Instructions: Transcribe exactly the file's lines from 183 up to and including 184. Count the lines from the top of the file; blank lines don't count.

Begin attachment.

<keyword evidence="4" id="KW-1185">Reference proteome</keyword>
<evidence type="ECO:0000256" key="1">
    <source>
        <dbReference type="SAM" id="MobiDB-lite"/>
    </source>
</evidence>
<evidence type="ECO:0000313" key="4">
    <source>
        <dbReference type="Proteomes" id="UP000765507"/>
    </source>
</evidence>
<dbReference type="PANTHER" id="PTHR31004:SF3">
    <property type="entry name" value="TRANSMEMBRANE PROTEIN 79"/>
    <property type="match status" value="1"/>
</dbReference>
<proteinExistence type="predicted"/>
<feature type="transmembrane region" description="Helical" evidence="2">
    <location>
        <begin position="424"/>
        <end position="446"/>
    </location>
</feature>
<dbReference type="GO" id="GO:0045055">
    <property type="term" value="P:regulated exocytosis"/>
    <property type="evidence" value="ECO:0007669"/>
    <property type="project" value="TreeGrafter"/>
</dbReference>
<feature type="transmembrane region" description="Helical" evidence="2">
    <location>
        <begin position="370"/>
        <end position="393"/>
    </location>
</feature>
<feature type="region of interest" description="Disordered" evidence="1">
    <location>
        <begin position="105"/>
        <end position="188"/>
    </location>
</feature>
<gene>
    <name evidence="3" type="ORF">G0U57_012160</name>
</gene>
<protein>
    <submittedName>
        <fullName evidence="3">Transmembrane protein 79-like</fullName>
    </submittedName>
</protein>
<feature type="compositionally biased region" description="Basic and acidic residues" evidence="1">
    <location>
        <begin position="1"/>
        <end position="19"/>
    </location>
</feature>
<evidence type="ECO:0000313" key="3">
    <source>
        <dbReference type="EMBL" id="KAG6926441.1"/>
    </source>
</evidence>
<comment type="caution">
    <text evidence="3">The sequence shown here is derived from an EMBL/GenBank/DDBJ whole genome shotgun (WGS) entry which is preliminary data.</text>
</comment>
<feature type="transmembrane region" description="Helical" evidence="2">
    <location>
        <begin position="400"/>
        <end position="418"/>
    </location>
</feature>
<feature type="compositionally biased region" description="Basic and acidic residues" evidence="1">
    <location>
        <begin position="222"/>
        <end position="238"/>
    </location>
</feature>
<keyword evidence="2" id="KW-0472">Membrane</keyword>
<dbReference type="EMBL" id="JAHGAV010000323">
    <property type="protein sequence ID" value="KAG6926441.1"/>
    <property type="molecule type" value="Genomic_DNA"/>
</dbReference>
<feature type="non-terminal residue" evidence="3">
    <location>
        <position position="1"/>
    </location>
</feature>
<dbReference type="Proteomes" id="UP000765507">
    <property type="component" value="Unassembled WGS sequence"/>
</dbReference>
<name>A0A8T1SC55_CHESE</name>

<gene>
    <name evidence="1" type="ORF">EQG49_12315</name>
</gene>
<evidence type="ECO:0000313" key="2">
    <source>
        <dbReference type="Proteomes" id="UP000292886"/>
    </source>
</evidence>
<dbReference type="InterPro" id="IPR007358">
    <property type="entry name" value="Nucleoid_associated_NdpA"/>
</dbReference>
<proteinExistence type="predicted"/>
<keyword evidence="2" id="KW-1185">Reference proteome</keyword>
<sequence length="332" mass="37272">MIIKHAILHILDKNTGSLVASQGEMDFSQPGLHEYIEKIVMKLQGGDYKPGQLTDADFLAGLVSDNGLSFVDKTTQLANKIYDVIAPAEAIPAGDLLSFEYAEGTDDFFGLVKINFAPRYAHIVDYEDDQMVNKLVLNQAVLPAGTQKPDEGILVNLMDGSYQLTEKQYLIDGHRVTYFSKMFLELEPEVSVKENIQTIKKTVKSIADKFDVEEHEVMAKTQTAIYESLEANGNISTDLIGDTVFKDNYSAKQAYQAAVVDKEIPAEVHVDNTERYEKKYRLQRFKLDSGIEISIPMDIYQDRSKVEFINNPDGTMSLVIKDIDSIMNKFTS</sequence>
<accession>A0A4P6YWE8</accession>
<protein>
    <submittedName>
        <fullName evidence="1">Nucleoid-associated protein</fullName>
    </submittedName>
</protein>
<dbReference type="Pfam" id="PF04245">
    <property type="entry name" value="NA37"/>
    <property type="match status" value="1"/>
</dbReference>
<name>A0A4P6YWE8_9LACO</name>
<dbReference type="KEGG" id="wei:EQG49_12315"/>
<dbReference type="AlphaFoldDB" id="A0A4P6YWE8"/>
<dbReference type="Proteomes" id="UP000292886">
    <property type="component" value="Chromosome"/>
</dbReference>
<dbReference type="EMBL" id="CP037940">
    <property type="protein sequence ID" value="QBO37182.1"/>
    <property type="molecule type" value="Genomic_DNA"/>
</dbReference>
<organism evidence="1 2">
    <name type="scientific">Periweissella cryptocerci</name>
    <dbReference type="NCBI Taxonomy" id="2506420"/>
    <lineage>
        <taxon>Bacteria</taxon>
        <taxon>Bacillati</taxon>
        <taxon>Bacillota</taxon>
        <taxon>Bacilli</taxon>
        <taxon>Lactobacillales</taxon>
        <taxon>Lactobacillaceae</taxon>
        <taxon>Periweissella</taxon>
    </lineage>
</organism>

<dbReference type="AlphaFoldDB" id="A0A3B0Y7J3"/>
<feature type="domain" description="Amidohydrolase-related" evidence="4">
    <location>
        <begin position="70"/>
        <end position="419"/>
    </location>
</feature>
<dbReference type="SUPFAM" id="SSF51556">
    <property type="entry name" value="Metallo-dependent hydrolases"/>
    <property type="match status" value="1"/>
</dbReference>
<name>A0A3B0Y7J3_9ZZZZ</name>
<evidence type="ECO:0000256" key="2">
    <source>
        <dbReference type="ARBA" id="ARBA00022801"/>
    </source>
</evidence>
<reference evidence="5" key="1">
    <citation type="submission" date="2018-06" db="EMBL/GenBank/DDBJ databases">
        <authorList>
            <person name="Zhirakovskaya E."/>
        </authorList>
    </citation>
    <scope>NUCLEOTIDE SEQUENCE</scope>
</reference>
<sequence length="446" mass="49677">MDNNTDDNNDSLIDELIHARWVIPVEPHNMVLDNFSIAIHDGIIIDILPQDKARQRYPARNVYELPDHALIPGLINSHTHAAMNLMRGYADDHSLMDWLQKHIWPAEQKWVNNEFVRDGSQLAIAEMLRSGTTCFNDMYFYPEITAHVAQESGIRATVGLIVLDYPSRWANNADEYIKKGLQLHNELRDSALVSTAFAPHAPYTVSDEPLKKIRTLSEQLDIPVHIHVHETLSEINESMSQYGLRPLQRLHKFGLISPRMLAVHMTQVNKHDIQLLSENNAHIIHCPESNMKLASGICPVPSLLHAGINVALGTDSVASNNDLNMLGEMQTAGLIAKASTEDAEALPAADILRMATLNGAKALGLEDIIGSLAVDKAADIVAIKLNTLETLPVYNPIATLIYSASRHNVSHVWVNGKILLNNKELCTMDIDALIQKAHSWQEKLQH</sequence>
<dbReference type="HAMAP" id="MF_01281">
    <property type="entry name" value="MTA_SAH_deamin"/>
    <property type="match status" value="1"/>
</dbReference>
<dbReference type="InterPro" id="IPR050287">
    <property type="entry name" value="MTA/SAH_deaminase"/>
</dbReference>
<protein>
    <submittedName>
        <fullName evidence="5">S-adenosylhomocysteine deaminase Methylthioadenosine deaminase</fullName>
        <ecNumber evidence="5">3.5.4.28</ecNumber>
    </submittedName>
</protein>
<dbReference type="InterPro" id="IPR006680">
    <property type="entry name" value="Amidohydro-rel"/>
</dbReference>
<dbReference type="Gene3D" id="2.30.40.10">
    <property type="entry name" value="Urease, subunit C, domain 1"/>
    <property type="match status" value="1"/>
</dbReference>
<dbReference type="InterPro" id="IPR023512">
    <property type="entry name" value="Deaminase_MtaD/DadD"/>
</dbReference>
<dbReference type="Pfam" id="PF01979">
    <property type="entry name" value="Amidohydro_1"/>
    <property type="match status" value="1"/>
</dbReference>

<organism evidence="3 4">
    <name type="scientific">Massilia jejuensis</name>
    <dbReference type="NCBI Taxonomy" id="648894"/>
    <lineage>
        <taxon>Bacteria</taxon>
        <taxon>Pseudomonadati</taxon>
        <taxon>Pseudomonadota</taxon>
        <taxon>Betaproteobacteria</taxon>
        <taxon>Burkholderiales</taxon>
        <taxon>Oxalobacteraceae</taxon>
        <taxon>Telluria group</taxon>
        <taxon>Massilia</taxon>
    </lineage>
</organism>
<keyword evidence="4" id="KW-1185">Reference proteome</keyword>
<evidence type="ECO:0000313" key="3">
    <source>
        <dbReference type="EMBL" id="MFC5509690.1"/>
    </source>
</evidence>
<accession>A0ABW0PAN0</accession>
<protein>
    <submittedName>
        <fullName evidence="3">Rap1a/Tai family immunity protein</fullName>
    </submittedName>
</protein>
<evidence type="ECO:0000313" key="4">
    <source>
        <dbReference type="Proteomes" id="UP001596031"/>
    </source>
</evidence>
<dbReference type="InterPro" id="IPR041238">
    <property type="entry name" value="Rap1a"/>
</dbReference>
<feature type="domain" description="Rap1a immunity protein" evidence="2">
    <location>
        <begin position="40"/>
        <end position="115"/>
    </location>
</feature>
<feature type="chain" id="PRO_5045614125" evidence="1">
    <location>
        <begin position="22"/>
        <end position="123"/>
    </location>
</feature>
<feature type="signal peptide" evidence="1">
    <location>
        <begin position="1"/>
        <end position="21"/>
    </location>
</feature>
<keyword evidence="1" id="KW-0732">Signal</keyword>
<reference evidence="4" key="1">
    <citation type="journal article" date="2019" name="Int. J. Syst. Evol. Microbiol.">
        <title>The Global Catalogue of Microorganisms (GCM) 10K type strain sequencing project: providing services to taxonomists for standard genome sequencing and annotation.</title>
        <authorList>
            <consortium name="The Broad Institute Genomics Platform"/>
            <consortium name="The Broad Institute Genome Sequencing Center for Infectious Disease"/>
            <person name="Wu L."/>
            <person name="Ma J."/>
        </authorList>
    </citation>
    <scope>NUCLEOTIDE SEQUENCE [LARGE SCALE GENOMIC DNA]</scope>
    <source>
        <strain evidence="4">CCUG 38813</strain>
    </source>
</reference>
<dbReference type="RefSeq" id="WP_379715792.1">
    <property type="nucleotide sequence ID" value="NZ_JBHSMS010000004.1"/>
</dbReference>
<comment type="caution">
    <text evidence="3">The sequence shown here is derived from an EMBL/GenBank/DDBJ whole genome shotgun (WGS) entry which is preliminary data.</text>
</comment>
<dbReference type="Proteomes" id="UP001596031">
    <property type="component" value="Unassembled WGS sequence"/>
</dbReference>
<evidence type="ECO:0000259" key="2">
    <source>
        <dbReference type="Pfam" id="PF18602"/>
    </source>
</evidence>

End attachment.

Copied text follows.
</dbReference>
<dbReference type="Pfam" id="PF01979">